Data were analyzed using GraphPad 5 software (http://www.graphpad.com). Data are presented as means and standard errors. A two-way ANOVA with Bonferonni post-tests was used to calculate preference data, and unpaired t-tests were used to compare HFD with LFD mice in the EPM, open field, forced swim, locomotor activity and protein expression studies. Pearson correlations were used to analyze protein expression versus immobility times. Criterion for significance was set to P0.05 in all comparisons.
Preference, caloric intake and body weight
To evaluate the relative palatability of the two diets, we assessed food intake in a two-diet concurrent choice task over 3 days. Mice show strong preference for the HFD we used from the first day onwards (Figure 1c; ***P<0.001). As illustrated in Figure 1b, mice on the HFD increase their caloric intake relative to mice on LFD over the course of the 12 week period. Finally, HFD mice show increased weight gain relative to LFD mice (Figure 1c; ***P<0.001).
DIO increases anxiety- and depressive-like behaviour
To determine if HFD and resulting obesity modulate anxiety, we tested mice in the elevated-plus maze, open field test and FST after 12 weeks of LFD or HFD consumption. As shown in Figure 2a, there was no difference in the percentage of entries made into the open arm between LFD and HFD mice, however, we found a significant reduction in the amount of time spent in open arms in HFD mice compared with the control LFD mice (Figure 2b, *P<0.05). The results of open field test show that HFD consumption significantly reduced the number of entries (*P<0.05) and time spent (*P<0.05) in the centre of the open field as compared with the control LFD mice (Figures 2c and d).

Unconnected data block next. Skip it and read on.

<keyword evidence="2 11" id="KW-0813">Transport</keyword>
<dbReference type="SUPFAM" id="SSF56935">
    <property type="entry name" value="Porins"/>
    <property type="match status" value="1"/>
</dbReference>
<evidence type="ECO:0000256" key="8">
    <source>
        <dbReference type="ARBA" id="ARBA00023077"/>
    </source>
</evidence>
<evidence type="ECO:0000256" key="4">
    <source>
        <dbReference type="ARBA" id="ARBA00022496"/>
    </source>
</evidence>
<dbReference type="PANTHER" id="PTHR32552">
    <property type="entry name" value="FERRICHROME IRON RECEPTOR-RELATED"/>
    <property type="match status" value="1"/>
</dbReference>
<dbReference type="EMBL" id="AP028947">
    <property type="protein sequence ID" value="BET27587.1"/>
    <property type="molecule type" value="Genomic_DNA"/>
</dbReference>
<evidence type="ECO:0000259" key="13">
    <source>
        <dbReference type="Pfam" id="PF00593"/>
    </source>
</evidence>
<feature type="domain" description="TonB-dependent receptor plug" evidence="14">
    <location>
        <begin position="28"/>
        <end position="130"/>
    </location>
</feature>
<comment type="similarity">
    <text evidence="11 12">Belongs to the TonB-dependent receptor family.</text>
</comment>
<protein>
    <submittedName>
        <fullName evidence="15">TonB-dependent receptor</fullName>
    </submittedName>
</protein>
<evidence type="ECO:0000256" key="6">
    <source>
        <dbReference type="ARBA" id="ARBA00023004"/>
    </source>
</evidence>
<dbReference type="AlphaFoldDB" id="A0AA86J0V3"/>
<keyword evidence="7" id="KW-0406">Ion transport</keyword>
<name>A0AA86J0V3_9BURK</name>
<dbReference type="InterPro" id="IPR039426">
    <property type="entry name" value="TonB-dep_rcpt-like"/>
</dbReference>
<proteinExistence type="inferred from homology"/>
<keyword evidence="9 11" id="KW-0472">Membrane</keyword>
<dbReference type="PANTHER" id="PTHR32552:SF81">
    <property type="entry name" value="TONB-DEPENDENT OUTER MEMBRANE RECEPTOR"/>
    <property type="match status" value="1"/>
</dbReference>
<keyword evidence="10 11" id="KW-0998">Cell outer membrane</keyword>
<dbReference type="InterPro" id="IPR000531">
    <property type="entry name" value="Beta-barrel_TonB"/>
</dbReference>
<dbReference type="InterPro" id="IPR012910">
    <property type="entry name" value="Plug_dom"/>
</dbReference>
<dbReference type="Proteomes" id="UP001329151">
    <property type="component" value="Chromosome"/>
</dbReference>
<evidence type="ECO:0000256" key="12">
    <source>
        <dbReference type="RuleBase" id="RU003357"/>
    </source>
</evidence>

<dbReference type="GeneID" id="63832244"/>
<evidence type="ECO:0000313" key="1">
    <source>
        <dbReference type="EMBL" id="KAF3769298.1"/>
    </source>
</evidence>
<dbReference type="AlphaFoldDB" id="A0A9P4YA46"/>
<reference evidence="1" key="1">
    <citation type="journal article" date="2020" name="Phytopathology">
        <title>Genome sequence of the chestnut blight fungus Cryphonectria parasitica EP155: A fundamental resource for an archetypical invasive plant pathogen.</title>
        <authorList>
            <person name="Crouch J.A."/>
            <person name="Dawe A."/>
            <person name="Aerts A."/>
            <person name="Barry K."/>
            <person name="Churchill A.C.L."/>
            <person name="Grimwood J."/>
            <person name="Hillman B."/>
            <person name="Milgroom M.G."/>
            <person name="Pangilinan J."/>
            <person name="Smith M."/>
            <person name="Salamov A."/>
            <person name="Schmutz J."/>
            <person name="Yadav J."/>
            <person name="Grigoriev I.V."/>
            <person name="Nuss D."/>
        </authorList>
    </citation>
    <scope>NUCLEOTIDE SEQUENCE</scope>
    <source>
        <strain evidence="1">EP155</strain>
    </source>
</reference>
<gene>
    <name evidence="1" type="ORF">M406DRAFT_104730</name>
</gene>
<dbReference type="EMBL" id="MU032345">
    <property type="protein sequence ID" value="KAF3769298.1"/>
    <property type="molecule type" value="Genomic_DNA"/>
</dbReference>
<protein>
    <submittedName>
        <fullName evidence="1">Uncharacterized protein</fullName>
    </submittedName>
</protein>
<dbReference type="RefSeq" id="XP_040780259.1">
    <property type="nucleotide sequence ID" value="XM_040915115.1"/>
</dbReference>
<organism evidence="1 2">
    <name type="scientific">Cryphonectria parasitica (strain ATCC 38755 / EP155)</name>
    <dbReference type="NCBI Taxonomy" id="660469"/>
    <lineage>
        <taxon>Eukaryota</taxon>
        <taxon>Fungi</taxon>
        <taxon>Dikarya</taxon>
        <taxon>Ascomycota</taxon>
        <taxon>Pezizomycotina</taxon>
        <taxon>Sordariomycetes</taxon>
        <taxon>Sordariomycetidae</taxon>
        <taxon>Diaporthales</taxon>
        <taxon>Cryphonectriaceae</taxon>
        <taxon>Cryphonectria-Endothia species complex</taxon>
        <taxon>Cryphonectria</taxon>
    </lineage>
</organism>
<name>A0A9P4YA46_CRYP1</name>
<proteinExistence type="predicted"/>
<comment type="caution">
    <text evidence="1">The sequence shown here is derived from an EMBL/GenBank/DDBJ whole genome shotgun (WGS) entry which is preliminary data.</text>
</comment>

To determine if HFD and DIO increase depressive-like behaviour, we measured immobility in the FST. Immobility time was substantially elevated in HFD mice as compared with LFD mice (Figure 2e, *P<0.05), indicative of increased behavioural despair in HFD mice. Given that alterations in locomotor activity may account for differences in the FST, we measured this parameter in metabolic cages. As shown in Figure 2f, locomotion was similar between HFD and LFD mice, suggesting that decreased locomotor activity in HFD mice does not contribute to their increased immobility in the FST. Collectively, these behavioural results demonstrate increased anxiety and depressive-like behaviour in mice chronically exposed to a HFD.
HFD potentiates stress responses
To determine if HFD consumption is associated with increased corticosterone levels, we measured plasma corticosterone levels in LFD and HFD mice. We observed a near-significant increase in basal plasma corticosterone levels in HFD as compared with LFD mice in the basal (non-stressed) state (Figure 3a, P=0.057). To assess whether or not HPA stress reactivity is enhanced in HFD mice, we measured plasma corticosterone levels following 30 min restraint stress. Plasma corticosterone levels were substantially potentiated in HFD relative to LFD mice in response to restraint stress (Figure 3b, **P<0.01).
HFD alters plasticity and DA-related molecules in the NAc
We observed a twofold increase in the levels of BDNF protein in the NAc after 12 weeks of HFD as compared with the control LFD mice (Figure 4a; P<0.05). Levels of ΔFosB protein are increased by 1.5-fold in the NAc after 12 weeks of HFD as compared with LFD (Figure 4a; *P<0.05). HFD lead to significantly increased activation of CREB as indicated by the ratio of levels of p-CREB/total CREB in the NAc as compared with LFD (Figure 4a; *P<0.05).